It should be obvious from these results that the Talon SS powerplant has upper limits that cannot be exceeded by forcing more compressed air through the barrel. This illustrates the relationship between barrel length and velocity in a pneumatic airgun.
A second thing I found interesting is that power setting 6 is very close in performance to power setting 10. In the case of the 1:22″ twist barrel, it’s remarkably close…but it’s close for all three barrels. A prudent airgunner might consider this when setting the power wheel adjustment on his Talon SS, knowing that a lower setting uses less air, yet gives velocity that isn’t that much slower.
A third thing is that the velocity performance of the 1:22″ barrel is so good at power setting 6 that it makes power setting 10 useless. Take that thought just a little farther, and you’ll see that all power settings above setting 10 are pretty much a waste of air in a Talon SS with a 12-inch barrel, regardless of which pellet you use.
Next, I tested all 3 barrels with both pellets shot at all 3 power levels at 10 meters (11 yards) and 25 yards. Following that, I tested all 3 barrels and both pellets, again, at 50 yards, only I didn’t use the zero power setting. This was where my eyes were opened regarding the effects of twist rate.
I analyzed the accuracy in 2 different reports. One (Part 9) was the 10-meter and 25-yard accuracy and the other (Part 12) was the 50-yard accuracy, alone. Now, with the table above we can combine these results and analyze all the accuracy data together.
The first observation I’ll make is that at 10 meters, I got 10-shot groups that ranged from as small as 0.092 inches to as large as 0.578 inches. The factory barrel gave the best results with the JSB pellet; but with the Premier, it was the 1:22-inch twist that did the best. Curiously, that pellet and twist rate didn’t seem to change that much as the power was increased (at 10 meters). With all other barrels and pellets, the group size did change a lot as the power changed.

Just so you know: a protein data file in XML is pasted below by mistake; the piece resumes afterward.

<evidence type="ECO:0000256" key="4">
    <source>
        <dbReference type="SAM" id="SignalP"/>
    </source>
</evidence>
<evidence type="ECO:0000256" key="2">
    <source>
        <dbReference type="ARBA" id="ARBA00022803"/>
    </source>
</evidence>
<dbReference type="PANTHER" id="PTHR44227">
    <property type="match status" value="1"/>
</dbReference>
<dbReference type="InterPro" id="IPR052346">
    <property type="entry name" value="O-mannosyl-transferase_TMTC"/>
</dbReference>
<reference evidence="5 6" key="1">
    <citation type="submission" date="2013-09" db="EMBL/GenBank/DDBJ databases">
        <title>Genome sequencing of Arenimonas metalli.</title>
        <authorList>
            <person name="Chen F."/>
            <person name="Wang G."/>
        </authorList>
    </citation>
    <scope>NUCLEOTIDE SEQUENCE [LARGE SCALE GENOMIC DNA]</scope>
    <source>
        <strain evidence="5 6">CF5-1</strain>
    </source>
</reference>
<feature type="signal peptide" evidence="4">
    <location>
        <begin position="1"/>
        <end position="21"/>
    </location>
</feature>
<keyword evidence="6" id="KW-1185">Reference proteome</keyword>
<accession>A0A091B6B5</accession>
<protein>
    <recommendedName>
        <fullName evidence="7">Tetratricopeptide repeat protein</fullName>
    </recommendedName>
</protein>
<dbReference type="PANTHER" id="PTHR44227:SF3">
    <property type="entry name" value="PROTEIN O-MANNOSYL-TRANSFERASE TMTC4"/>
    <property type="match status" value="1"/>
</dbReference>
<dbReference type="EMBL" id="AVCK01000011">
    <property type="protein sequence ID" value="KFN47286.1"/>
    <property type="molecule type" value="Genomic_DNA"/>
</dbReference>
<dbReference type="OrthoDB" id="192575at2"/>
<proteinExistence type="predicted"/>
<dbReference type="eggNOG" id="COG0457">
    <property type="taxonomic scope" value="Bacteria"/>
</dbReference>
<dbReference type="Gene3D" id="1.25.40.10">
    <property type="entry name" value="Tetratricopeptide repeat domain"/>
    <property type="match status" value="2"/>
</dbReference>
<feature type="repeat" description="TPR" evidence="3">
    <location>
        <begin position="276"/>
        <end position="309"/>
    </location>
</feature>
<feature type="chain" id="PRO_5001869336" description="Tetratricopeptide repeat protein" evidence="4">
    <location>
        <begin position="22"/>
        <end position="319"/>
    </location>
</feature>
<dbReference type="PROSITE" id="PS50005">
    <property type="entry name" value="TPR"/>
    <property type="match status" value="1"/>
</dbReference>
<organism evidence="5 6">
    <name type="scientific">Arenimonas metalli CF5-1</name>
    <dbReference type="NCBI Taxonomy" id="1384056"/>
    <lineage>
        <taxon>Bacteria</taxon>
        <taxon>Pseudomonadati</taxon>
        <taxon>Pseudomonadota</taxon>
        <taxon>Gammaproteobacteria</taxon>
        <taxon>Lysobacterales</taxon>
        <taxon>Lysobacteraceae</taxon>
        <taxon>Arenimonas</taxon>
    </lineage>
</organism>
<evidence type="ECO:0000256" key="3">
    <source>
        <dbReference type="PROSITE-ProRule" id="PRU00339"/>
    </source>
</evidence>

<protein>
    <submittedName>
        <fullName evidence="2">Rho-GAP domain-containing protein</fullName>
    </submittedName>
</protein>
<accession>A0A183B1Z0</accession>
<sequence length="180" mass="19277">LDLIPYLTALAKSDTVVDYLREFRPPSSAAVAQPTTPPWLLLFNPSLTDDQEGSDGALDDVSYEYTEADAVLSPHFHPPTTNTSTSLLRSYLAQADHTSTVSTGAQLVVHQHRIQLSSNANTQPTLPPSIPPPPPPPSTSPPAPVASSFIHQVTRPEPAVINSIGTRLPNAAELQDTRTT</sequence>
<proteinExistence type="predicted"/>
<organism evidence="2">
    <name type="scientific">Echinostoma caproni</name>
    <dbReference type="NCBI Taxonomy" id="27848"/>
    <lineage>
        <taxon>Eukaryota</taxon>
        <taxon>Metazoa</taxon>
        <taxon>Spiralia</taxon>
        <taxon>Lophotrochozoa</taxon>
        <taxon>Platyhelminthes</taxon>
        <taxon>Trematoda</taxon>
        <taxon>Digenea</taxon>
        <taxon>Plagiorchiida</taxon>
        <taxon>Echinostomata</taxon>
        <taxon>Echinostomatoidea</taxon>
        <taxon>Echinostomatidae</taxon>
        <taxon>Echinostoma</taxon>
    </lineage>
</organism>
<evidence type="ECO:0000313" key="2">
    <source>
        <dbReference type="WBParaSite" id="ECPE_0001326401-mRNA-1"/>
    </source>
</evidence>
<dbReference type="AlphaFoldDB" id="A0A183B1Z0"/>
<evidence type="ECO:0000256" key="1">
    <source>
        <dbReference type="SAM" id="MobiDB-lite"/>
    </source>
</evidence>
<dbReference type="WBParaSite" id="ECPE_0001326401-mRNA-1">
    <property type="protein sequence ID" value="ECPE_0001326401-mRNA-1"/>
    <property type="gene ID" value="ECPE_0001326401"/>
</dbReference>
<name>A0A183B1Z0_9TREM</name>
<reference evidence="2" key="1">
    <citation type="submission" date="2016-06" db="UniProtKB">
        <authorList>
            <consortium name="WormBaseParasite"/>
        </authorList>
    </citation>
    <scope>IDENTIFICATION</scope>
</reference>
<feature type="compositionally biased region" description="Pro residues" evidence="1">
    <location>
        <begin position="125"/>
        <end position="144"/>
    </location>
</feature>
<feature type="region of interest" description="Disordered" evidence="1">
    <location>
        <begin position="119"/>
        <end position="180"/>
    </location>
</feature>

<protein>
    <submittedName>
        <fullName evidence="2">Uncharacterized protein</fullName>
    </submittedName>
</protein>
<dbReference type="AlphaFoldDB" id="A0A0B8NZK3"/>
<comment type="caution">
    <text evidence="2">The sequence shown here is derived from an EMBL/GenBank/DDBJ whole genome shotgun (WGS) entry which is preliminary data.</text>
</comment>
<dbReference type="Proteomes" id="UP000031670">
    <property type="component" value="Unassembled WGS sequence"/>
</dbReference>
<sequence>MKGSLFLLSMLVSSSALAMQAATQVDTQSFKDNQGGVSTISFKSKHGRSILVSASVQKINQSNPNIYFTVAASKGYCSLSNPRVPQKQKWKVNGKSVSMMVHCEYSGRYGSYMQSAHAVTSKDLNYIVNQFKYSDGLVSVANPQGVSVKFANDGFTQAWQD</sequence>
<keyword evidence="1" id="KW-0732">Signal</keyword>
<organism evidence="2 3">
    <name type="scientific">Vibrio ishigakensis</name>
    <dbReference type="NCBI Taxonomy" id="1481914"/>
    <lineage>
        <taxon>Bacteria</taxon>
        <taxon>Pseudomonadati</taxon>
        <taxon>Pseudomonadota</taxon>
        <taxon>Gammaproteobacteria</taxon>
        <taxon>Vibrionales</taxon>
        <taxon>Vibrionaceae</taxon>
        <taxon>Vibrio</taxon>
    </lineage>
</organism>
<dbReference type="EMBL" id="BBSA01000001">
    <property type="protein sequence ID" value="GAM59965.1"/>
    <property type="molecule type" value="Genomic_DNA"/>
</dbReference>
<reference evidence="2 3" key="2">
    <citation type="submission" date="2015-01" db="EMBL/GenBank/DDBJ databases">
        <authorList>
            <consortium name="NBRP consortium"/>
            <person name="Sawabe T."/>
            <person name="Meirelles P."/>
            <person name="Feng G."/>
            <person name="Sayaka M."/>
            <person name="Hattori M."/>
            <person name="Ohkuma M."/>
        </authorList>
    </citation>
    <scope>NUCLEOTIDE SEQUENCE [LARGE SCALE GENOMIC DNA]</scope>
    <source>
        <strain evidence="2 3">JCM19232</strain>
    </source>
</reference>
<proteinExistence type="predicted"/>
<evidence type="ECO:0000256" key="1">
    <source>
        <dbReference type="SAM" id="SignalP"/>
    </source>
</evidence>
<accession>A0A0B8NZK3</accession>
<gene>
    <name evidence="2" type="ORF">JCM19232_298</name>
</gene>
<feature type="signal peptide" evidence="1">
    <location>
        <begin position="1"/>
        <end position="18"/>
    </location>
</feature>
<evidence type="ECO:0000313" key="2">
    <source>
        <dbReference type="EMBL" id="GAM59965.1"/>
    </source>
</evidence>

It’s too simple to say the factory barrel with the 1:16-inch twist rate is the best; but of the 3 twist rates in this test, it certainly is the most flexible across the board. However, you’ll notice that the 1:12-inch twist barrel did shoot the best single group (with JSB Exact pellets) at 50 yards. That group is so close to the Crosman Premier group shot by the 1:16-inch barrel that I can’t call a clear winner — BUT — here is what I CAN say. The Quackenbush 1:12-inch twist barrel is certainly capable of shooting 50-yard groups at least as tight as those shot by the Lother Walther barrel; and in my mind, that puts the barrel-equivalency question to rest.
Another observation is that the 1:22-inch twist barrel was just as good at 10 meters as the other 2 barrels, in general, but look at how the groups opened at 50 yards! That says something very strong about the relationship of the twist rate to accuracy. And it also brings up a second observation.
Premier pellets and JSB pellets performed differently throughout this test. Just look at the 50-yard results for Premiers and JSBs with the 1:12-inch twist barrel, and you’ll see what I mean. This is one more bit of evidence that barrels have preferences for certain pellets.
This will be my final remark in this series of reports, and it does not come from the data collected in this test but from the 5-part test of the Diana model 25 smoothbore. In that test, we saw that the smoothbore was able to place 10 JSB Exact RS pellets into a group measuring 0.337 inches at 10 meters. However, at 25 yards, the same pellet loaded the same way made a group that measured 3.168 inches. That difference tells us clearly that spin and not aerodynamic drag is the main key to pellet accuracy. I think we now see that twist rates do matter a lot, and the standard rate is the best all-around rate for now.
At 10 meters, 10 JSB Exact RS pellets made this 0.337-inch group.
At 25 yards, the same JWB-Exact-RS pellets, seated to the same depth, made this 3.168-inch group. They are clearly not accurate after 10 meters.